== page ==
11. After five minutes, have the students fold their character information back so that it is folded to the back of the paper and not seen when looking at the front side of the paper. The students should now have only a quarter of their papers showing. Then have each student pass his or her paper to another student, using the same method you used before.

12. Instruct the students to describe the plot from their story outline on the last (and only visible) portion of the paper. Ask the students not to look at the information already written. Tell the students they will have five minutes to complete this last part of the activity. Again, ask the students to be as specific as possible and write as much information as they can in the five minutes they will have (see the questions about plot development on the board).

13. After five minutes, ask the students to open their papers and pass the papers forward. Collect all the papers.

14. Review the story elements you discussed today. Tell the students that tomorrow you will pass back the papers to the original writers who will then turn the information on their papers into stories!
Day 2
1. Review yesterday's activities with the students. Review the story elements and pass back the papers to the original writers (their names should be at the top of each paper).

2. Pass out another graphic organizer for writing a short story to each student.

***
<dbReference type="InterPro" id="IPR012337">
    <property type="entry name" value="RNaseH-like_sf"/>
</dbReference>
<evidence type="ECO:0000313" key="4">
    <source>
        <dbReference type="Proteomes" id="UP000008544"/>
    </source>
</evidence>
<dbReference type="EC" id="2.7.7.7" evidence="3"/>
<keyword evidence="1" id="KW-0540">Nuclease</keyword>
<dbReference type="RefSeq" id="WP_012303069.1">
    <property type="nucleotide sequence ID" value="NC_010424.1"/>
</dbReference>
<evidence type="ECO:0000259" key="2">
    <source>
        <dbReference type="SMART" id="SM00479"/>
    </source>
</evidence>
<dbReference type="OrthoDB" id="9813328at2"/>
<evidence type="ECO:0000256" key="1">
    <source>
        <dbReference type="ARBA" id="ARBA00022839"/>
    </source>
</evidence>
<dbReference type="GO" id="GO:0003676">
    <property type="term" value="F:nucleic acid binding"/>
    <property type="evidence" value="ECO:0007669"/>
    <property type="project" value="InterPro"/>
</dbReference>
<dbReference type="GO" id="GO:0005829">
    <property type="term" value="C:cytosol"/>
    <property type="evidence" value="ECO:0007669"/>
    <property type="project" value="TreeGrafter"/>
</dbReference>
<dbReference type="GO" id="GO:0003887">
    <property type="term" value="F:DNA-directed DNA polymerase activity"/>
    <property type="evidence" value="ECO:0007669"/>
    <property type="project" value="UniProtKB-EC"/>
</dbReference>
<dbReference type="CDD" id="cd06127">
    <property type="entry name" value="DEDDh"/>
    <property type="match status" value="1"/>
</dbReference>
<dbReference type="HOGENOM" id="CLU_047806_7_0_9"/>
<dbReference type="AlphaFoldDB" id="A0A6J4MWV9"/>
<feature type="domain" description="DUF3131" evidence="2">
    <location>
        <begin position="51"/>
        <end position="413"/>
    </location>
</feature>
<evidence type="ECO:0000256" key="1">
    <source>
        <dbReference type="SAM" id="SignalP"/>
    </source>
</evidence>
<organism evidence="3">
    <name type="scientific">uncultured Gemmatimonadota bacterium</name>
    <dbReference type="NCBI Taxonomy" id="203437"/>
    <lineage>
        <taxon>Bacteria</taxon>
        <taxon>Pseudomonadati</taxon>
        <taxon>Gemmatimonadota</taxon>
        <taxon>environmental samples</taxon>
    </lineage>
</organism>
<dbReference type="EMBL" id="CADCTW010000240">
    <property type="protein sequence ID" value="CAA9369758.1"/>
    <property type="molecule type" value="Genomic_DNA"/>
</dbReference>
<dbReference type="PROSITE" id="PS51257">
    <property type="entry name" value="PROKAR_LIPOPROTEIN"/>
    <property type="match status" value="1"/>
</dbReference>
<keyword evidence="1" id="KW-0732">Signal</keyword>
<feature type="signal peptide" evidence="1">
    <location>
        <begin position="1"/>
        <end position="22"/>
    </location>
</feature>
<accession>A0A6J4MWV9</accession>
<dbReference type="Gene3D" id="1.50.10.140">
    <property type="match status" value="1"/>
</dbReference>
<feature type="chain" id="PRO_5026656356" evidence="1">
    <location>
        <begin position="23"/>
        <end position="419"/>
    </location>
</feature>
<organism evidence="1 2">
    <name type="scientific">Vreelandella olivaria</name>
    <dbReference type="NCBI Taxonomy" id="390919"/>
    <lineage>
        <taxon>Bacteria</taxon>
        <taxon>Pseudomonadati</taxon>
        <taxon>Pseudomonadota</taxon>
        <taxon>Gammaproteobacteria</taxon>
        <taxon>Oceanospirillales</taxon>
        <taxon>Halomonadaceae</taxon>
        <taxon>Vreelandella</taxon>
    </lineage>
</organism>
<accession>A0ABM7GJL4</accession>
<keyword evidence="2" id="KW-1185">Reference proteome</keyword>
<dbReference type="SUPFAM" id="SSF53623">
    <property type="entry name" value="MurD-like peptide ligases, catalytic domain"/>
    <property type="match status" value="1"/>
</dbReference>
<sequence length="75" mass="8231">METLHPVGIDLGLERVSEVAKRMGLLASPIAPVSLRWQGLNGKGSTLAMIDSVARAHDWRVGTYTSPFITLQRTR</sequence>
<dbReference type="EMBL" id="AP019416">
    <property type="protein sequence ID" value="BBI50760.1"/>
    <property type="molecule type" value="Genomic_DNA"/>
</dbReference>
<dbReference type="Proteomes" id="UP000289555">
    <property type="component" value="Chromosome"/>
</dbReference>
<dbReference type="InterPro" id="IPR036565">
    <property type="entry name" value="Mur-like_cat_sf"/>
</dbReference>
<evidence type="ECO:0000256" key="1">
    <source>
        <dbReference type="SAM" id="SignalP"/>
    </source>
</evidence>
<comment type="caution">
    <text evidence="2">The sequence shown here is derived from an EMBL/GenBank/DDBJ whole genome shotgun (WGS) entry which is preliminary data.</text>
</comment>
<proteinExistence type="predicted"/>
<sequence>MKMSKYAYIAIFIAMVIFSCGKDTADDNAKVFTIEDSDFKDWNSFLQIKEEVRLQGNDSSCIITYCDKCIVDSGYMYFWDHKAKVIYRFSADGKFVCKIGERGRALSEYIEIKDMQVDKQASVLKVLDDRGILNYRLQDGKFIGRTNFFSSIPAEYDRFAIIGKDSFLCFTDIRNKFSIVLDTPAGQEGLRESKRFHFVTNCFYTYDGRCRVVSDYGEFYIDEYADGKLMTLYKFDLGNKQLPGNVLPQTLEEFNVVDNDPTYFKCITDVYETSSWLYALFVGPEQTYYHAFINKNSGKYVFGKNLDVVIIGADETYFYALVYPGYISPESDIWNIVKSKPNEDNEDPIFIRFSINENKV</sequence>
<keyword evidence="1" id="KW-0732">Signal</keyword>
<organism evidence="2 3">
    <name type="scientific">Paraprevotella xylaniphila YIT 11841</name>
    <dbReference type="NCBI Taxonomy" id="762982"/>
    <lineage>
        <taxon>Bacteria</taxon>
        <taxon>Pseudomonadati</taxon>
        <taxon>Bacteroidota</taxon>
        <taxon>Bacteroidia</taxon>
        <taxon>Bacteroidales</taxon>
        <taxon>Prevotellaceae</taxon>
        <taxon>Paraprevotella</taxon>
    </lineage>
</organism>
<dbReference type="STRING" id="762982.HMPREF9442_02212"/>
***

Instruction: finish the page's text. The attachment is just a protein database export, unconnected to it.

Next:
3. Instruct the students to prepare a story outline using the graphic organizer and the information given on the papers returned. The students will probably be very excited when they get to read the information for their new story outlines. They may also be worried about how to make the different information fit together in one story. Instruct the students to use only the information they have been given and to have some fun with the story! Also take a moment and discuss your criteria for the stories. Remind students about editing and encourage them to peer review the stories as well as to proof read their own. Use the short story assessment to help (associated file.) Remind the students that they will need to follow the guidelines for writing a short story, even though their stories may be unusually creative.

4. You may wish to allow students to finish this story for homework or you may give them two or three days to work on the story. How long the students have to finish stories will depend on how long their stories need to be.

Assessments

The students will write short stories that will be assessed using the assessment tool attached.

Extensions

This lesson takes a different approach to story writing. The students will have to use different parts of other students' story outlines to write a very unique short story. This activity allows the students to use their imaginations as they try to put together the information they are given and write a true short story.